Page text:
You’ll Need to Burn This Experimental Edition of Ray Bradbury’s “Fahrenheit 451” in Order to Read It

You'll Need to Burn This Experimental Edition of Ray Bradbury’s "Fahrenheit 451" in Order to Read It Book Culture

Someone has once again missed the point of Ray Bradbury's seminal work.

Open Culture reports that a Dutch art college has created a new edition of Fahrenheit 451 that hes pages covered heat sensitive black paint that has to be "burned off" before you can read the text.

The Jan van Eyck Academie, a "multiform institute for fine art, design and reflection" in Holland, has come up with a novel way of presenting Ray Bradbury's 1953 work of dystopian fiction, Fahrenheit 451. On Instagram, they write:

This week our colleagues from Super Terrain are working in the Lab as a last stop on their all-over-Europe printing adventures. They showed us this remarkable book they made "Fahrenheit 451". ---

Want to see how the novel unfolds? Just add heat. That's the idea.

Apparently they actually have plans to market the book. When asked on Instagram, "How can I purchase one of these?," they replied "We're working on it! Stay tuned."

When that day comes, please handle the book with care.

You can watch the action here:

That's a neat trick, but as n rt project it shows that the artists didn't really understand the meaning of the original work.

Bradbury has made it clear on a number of occasions that the book was a polemic on the impact of television on culture and literacy.

Bradbury, a man living in the creative and industrial center of reality TV and one-hour dramas, says it is, in fact, a story about how television destroys interest in reading literature.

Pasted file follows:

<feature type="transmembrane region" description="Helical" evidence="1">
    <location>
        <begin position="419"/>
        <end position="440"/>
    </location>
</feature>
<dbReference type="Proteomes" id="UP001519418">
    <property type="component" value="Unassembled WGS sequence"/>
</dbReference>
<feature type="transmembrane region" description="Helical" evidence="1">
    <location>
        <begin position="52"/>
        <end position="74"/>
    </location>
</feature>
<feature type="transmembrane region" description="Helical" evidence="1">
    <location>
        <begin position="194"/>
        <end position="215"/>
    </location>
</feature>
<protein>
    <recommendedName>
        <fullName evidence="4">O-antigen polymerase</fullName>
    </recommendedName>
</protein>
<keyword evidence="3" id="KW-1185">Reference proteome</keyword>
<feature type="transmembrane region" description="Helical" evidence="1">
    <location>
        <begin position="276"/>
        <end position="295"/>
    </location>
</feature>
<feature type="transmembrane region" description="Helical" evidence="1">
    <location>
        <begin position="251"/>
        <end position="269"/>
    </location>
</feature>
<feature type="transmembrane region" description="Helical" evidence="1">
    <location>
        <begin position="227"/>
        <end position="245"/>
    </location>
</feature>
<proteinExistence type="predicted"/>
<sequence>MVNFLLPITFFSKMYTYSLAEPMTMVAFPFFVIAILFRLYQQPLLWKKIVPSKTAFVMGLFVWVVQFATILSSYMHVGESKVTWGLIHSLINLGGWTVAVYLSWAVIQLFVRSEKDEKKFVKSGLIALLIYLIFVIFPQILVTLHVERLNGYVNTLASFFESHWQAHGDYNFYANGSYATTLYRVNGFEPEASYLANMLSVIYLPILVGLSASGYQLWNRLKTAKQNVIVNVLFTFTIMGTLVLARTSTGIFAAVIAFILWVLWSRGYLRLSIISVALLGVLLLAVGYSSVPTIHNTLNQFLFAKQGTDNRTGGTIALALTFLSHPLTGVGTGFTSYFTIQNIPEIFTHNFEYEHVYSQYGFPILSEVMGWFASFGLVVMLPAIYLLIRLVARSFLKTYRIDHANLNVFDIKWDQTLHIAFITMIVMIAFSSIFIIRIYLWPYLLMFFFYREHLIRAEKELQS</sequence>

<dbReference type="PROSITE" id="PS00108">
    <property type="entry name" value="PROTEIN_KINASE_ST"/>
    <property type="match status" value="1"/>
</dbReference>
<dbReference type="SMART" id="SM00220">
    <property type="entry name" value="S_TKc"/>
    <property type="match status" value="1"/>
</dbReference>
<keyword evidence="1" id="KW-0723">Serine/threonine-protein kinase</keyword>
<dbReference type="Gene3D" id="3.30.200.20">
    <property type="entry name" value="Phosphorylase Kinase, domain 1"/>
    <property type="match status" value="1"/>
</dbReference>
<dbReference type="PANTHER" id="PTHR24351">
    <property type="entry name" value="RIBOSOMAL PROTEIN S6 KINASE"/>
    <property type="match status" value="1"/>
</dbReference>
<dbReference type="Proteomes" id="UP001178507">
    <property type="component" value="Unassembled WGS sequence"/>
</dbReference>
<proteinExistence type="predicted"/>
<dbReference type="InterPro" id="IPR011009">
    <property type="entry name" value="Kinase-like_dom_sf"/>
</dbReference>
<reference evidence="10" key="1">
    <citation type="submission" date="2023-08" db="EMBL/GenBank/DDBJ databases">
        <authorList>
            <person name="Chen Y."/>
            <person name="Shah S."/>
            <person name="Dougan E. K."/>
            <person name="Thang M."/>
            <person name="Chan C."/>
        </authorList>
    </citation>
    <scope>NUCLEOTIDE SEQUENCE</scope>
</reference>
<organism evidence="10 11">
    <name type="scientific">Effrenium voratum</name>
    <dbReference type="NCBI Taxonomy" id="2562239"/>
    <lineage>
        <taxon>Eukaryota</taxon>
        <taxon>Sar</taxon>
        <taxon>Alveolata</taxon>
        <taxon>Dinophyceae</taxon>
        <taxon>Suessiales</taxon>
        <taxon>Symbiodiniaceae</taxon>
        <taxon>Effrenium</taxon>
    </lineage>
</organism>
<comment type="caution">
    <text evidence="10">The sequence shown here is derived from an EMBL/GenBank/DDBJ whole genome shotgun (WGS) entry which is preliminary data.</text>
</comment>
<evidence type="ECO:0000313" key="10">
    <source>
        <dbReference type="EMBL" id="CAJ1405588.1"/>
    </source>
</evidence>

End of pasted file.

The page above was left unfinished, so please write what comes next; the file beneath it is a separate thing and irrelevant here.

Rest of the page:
“Television gives you the dates of Napoleon, but not who he was,” Bradbury says, summarizing TV’s content with a single word that he spits out as an epithet: “factoids.” He says this while sitting in a room dominated by a gigantic flat-panel television broadcasting the Fox News Channel, muted, factoids crawling across the bottom of the screen.

His fear in 1953 that television would kill books has, he says, been partially confirmed by television’s effect on substance in the news. The front page of that day’s L.A. Times reported on the weekend box-office receipts for the third in the Spider-Man series of movies, seeming to prove his point.

There are better ways to make an art project for this book - a podcast, for example.

About Nate Hoffelder (11036 Articles)

Nate Hoffelder is the founder and editor of The Digital Reader:

“I’ve been into reading ebooks since forever, but I only got my first ereader in July 2007. Everything quickly spiraled out of control from there. Before I started this blog in January 2010 I covered ebooks, ebook readers, and digital publishing for about 2 years as a part of MobileRead Forums. It’s a great community, and being a member is a joy. But I thought I could make something out of how I covered the news for MobileRead, so I started this blog.”

2 Comments on You’ll Need to Burn This Experimental Edition of Ray Bradbury’s “Fahrenheit 451” in Order to Read It

  1. Pablo (Argentina) // 23 October, 2017 at 4:31 pm // Reply

    “…of Fahrenheit 451 that hes pages covered heat sensitive black paint that has to “burned off” before you can read the text.”

    Nate, maybe you thought that the screen would burn as we read your post, so you didn’t bother to edit it properly, but unfortunately that is not the case… 😉

  2. It could be that the artists missed Bradbury’s point, as you suggest.

    However, it could also be that they didn’t agree with it and were demonstrating the absurd lengths which people will go to in order to actually read a physical book.

    Or it might just be a cheap and gimmicky way for the artists to achieve some publicity.

    You would really need to show the artists’ reasoning behind their project to determine whether they missed Bradbury’s point or not.

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